Re: regards the /
- From: Stan Hoeppner <stan@xxxxxxxxxxxxxxxxx>
- Date: Thu, 22 Sep 2011 09:06:07 -0500
On 9/21/2011 10:43 AM, Camaleón wrote:
...in my case, was
flooding the "/var/log/syslog" file. Then it's too late and your system
may become unstable and slow meaning that you are royaly hosed :-)
Which is why every old school Unix guru (and younger smart ones as well) will tell you to put /var on a separate filesystem (partition), and better yet on a separate physical device. The first protects against a single full filesystem taking the system down. The second does the same and also makes sure all log related disk bandwidth is on a separate spindle, thus avoiding the performance degradation when a runaway process spams the log file with dozens or hundreds of IOs per second. Note that 7.2k SATA drives can only tackle about 150 IOPS. 5.2k laptop drives about 100.
Even low end SSD can do 2500 IOPS, 15x that of a 7.2k drive. And most SSDs are small. So if you have an SSD in this runaway logging scenario you could potentially fill the log filesystem in a matter of minutes.
Moral of the story: Keep /var/log on a separate filesystem for laptops and desktops. Keep it on a separate physical device on servers. With a RAID setup, a separate partition on the LUN/virtual disk serves the same purpose. Unrelated to this particular problem, but valuable knowledge nonetheless, is to have a boot partition separate from the / partition as well.
Ease of use and "Linux on every desktop" proponents evangelize using a single partition/filesystem, which is the default Microsoft setup BTW, so it's simpler for the non technical user, though inherently less safe. Those who have used *nix for a while, especially server administrators, who have seen problems like this first hand, evangelize separate partitions/filesystems for reliability, resiliency, and recovery.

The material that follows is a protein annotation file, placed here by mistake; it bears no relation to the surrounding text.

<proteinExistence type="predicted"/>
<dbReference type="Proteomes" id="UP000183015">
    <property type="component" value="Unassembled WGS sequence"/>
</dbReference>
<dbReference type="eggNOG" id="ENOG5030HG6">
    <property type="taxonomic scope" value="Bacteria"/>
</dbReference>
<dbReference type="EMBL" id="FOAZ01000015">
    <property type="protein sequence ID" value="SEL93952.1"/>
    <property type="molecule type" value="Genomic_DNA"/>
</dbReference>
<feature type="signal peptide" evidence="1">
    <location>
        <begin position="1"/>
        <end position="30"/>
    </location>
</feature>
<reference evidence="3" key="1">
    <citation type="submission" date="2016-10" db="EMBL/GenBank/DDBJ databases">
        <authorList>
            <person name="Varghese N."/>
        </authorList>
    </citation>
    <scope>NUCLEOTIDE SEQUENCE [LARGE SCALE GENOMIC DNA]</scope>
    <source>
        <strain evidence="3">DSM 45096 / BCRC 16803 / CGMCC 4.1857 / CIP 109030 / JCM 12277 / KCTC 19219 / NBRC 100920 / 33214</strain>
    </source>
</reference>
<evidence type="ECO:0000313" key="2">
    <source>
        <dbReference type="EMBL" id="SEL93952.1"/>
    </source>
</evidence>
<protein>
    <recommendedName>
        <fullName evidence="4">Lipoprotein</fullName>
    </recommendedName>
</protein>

The former crowd goes for a "2 hour" afternoon hike in the desert and takes no supplies, only a digital camera, an iPhone, and a small water bottle. It's only a 2 hour hike right?
The latter takes a backpack containing a gallon of water, a first aid kit including anti venom for treating rattlesnake bites, sun block, burn spray, an MRE, 2 flashlights with spare batteries, a tool kit, a shovel, a wind proof butane lighter, a pup tent, sleeping bag, blankets, cell phone and CB radio with extra batteries, and a rain coat.
An hour into his hike, the former takes a rattler bite to the ankle, falls 20 feet off the rock he's climbing and brakes his right femur. This particular bite is not by itself life threatening. With no signal on his iPhone he's unable to call or text for help. He's immobile and can't walk out. He decides to lie and wait for the next hiker to come by, not knowing when that will be. He drinks all his meager water supply, baking in the afternoon sun. A storm rolls in just before night fall, the temperature dropping to 40F, dropping a short but massive rain fall. Huddled between the boulders he shivers all night from the wet and cold, in shorts and a t-shirt. Before dawn he expires due to a combination of venom, dehydration, hypothermia, and shock.
A month later the latter hikes out and back without issue, in two hours. Had the former packed and prepared like the latter, he'd be alive today, at worst maybe with a slight limp.
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